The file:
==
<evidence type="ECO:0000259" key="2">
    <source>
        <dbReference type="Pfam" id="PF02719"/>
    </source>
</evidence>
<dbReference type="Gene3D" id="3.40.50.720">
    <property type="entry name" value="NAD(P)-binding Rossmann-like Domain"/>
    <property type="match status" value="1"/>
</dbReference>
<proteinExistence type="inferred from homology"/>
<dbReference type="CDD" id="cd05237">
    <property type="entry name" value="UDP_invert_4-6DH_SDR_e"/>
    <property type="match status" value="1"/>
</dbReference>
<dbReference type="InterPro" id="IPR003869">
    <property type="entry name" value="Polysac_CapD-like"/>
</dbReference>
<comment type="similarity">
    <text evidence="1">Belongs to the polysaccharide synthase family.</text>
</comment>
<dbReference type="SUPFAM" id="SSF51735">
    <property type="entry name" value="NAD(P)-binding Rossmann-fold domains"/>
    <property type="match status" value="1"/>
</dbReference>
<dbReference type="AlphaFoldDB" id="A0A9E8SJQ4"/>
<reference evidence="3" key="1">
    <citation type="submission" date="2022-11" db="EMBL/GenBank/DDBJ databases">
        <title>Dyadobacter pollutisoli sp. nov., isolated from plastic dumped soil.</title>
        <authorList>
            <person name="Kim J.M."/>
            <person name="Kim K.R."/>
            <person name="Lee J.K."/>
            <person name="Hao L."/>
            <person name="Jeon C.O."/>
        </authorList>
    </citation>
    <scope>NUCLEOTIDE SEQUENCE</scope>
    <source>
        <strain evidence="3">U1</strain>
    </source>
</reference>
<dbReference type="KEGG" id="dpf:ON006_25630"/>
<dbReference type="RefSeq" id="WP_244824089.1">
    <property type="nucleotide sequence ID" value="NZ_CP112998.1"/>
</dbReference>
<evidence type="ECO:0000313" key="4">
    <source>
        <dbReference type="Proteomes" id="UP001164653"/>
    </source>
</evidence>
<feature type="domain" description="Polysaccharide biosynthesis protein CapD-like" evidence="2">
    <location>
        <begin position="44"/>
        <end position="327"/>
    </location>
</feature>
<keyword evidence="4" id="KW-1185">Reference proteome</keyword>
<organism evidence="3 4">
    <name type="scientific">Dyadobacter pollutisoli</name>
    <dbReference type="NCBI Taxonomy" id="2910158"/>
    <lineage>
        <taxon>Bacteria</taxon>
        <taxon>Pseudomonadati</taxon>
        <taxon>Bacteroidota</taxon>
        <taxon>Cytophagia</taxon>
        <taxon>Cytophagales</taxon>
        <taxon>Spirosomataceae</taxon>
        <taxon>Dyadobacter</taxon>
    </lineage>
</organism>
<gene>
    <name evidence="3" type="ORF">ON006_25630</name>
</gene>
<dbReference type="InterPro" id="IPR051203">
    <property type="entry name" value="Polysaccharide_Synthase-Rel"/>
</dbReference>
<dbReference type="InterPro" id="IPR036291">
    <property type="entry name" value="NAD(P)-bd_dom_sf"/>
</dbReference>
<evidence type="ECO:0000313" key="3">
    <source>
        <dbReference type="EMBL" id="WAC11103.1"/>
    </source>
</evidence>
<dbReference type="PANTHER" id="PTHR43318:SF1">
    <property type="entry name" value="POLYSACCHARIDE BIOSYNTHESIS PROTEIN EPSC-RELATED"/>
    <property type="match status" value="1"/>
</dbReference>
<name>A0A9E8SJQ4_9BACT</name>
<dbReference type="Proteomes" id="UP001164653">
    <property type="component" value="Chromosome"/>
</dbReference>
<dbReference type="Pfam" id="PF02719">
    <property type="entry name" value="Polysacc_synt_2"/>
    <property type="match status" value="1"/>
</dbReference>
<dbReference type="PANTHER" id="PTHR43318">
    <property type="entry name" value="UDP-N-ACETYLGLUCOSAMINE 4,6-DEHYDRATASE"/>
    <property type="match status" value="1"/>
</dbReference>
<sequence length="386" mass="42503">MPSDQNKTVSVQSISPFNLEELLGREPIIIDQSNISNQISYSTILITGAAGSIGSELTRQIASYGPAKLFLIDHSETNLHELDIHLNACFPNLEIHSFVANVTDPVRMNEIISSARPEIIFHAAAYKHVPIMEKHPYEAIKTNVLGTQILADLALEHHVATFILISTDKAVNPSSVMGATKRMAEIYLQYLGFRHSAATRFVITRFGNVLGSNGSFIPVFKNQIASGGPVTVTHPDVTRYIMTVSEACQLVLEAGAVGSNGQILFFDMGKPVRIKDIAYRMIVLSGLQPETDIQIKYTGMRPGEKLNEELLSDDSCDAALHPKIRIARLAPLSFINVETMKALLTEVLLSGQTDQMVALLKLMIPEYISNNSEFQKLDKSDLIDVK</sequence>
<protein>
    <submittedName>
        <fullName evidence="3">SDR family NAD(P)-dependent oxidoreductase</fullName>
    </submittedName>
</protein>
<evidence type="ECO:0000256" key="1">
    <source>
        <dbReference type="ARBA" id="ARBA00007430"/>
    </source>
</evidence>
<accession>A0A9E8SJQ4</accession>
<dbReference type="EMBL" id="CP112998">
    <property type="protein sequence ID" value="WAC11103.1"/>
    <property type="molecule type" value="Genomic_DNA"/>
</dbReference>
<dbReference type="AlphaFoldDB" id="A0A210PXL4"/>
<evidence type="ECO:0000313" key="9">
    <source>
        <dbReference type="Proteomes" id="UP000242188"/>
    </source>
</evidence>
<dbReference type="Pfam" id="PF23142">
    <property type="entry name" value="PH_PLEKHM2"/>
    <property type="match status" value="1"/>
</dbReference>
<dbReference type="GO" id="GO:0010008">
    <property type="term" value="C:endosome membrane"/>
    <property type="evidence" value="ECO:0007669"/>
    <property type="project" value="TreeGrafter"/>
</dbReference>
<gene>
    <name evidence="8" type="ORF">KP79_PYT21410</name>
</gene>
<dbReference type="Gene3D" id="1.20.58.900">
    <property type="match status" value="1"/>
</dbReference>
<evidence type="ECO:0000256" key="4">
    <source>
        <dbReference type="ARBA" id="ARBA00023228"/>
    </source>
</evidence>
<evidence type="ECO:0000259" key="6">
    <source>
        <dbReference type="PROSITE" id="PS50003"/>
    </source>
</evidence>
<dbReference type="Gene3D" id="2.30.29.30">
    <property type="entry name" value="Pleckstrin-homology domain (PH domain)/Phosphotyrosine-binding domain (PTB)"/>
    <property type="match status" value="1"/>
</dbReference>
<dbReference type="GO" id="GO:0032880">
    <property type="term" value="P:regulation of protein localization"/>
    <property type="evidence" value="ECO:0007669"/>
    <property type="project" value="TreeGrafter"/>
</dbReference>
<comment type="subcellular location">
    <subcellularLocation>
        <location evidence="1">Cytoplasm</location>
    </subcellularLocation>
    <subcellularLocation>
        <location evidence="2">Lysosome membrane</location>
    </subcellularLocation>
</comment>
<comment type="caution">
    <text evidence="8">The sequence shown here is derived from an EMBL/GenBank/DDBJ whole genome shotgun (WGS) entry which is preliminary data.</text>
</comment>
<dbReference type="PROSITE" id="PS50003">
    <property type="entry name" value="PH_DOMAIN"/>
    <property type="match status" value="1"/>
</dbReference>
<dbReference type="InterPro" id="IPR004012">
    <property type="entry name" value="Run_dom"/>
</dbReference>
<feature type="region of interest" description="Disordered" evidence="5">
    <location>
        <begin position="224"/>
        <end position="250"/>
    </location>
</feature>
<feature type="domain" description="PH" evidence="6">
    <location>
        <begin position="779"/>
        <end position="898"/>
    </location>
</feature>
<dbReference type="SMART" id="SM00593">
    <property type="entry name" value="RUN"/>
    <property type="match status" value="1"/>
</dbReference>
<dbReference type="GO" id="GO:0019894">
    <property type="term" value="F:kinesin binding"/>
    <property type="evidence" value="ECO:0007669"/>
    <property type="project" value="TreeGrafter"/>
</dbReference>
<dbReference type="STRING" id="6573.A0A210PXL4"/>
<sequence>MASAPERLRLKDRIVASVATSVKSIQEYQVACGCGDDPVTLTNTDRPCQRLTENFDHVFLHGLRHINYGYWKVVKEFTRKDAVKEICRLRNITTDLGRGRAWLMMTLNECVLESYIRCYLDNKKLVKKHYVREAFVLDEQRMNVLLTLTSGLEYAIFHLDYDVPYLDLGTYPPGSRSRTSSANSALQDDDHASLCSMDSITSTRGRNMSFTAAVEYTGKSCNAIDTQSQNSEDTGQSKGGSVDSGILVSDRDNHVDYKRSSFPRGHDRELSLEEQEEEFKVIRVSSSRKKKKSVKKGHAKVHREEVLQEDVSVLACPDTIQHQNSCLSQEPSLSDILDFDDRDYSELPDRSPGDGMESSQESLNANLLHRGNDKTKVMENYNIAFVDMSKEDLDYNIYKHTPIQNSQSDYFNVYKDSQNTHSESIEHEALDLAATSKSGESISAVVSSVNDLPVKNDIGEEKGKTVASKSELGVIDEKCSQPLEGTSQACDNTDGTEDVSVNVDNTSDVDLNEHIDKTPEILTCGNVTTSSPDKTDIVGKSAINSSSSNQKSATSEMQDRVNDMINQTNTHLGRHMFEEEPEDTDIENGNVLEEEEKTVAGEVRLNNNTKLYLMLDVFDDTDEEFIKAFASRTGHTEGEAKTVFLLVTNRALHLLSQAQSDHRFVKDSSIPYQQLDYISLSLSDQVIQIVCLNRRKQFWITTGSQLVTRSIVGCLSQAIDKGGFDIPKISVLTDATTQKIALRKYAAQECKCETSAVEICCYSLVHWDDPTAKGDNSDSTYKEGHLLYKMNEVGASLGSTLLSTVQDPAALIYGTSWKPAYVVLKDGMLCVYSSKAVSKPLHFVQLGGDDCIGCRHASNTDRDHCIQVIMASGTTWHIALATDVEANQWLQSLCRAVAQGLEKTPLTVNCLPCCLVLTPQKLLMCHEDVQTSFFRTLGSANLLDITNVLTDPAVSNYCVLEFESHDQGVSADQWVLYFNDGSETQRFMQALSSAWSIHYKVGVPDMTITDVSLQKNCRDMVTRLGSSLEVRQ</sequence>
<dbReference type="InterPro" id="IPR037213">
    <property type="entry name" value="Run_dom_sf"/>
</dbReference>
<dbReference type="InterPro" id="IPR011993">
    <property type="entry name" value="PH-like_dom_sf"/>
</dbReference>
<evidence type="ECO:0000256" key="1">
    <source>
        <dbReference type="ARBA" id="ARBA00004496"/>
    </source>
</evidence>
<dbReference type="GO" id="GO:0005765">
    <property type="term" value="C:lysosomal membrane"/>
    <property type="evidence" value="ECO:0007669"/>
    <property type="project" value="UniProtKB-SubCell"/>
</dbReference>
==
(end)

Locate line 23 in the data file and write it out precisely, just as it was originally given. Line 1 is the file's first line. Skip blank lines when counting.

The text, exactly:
    <property type="match status" value="1"/>